According to the just released White House Project: Benchmarking Women’s Leadership, despite women’s education qualifications, acceptance of women as leaders by 89% of the population, and plenty of women in the pipeline, they continue to be underrepresented in the top ranks of the 10 industry sectors studied. They also are systematically underpaid. The basic question is: Why? The study includes possible explanations and recommendations.
To me one explanation is that just as beauty is in the eye of the beholder, so too is performance. Studies have repeatedly shown that the same work is rated higher when attributed to a man rather than a woman. This applies in situations where there is a qualitative/subjective component of the assessment which includes most professional and managerial positions.
You might assume that men rate the performance of men more favorably than that of women and that women rate performance of women more favorably than that of men. The sad truth is, both men and women rate performance better when it’s believed to be performed by a man. For example, the same essay is rated as better when presumably written by a man than by a woman regardless of the rater’s gender. An unseen violinist is judged superior when introduced with a male name. (Some orchestras have musicians audition behind a screen so they won’t be biased by gender!).
Other compelling proof of a somewhat different nature is the experiences of transsexuals, people who have gone through gender reassignment. These individuals are like control subjects for themselves. The genes, childhood experiences, work experiences, education and intellect are the same; only the external appearance (as well as the internal plumbing) changes from one gender to the other. Logically, you’d expect performance ratings to be the same for the male and female. It’s not. According to a study of 43 transsexuals cited in Time while FTMs (female to males) had no change or a small raise in pay, MTFs (male to females) experienced a significant reduction in pay. [Ben Barres, Prof. of Neurobiology at Stanford Medical School, gives an interesting description of his own experience changing FTM in a 2006 interview reported in the New York Times.] I sincerely doubt these changes in pay occurred consciously. Instead, like the lowered performance ratings for work attributed to women in the research studies, these people suffer from unconscious bias against women. The difference in pay reflects the difference in perceived performance. The challenge is bringing that bias into awareness where it can be corrected.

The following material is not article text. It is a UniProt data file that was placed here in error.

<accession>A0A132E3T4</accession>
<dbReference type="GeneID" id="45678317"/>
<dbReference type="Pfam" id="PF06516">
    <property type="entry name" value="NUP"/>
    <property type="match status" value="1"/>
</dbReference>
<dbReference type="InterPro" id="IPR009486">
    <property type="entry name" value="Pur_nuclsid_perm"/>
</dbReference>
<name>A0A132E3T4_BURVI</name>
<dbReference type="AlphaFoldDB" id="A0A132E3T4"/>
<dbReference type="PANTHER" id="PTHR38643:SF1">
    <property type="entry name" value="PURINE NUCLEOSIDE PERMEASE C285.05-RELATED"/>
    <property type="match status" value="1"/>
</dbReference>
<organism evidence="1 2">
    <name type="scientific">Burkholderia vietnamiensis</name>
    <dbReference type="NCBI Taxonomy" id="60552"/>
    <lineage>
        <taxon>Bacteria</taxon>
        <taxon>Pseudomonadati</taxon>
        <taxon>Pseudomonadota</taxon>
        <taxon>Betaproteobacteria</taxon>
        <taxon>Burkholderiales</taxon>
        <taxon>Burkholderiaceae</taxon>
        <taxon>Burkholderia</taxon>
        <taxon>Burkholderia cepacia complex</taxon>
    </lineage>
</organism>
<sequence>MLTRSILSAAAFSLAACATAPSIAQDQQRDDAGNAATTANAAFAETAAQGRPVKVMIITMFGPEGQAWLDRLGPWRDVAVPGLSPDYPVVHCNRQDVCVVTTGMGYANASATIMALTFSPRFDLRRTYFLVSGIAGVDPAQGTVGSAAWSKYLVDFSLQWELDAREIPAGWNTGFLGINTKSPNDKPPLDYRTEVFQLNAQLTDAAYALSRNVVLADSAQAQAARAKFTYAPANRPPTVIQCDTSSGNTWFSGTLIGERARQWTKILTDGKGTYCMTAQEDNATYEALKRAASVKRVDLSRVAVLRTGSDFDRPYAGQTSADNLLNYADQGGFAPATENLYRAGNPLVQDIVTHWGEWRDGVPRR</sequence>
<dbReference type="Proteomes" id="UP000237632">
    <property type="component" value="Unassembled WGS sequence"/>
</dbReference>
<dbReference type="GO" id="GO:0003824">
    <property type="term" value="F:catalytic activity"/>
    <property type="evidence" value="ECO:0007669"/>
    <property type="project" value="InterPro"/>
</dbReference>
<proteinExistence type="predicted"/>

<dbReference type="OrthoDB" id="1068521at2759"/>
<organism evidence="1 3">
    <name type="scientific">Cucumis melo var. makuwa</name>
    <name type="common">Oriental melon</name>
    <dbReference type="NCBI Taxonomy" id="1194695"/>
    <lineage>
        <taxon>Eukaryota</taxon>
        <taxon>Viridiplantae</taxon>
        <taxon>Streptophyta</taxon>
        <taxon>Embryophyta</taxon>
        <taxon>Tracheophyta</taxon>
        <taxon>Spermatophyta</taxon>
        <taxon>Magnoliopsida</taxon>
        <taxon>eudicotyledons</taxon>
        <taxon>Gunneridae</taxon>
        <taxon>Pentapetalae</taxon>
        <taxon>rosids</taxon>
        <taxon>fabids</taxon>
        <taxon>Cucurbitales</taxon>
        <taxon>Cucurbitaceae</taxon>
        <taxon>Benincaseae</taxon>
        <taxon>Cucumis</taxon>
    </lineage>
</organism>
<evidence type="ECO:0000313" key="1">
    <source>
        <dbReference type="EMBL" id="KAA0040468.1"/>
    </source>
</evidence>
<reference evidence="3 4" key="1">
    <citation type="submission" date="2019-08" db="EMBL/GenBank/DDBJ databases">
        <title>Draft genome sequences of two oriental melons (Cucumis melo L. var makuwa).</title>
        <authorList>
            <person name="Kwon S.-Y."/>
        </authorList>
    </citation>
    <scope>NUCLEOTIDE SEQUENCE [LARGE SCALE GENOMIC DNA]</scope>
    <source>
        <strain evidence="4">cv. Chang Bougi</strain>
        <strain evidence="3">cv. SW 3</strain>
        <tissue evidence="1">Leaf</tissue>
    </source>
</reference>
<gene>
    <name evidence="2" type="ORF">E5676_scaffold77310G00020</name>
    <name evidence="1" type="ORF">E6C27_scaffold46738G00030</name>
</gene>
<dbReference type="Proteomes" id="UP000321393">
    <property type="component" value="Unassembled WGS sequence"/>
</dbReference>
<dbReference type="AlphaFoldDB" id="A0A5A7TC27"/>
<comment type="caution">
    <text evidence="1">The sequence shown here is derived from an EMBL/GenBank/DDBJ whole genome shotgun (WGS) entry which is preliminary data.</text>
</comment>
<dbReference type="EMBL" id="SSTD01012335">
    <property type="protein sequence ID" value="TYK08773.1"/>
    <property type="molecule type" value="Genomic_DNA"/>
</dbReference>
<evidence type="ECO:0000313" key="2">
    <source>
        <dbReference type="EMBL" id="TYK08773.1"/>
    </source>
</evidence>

Why do you think the gender gaps in pay and position persist?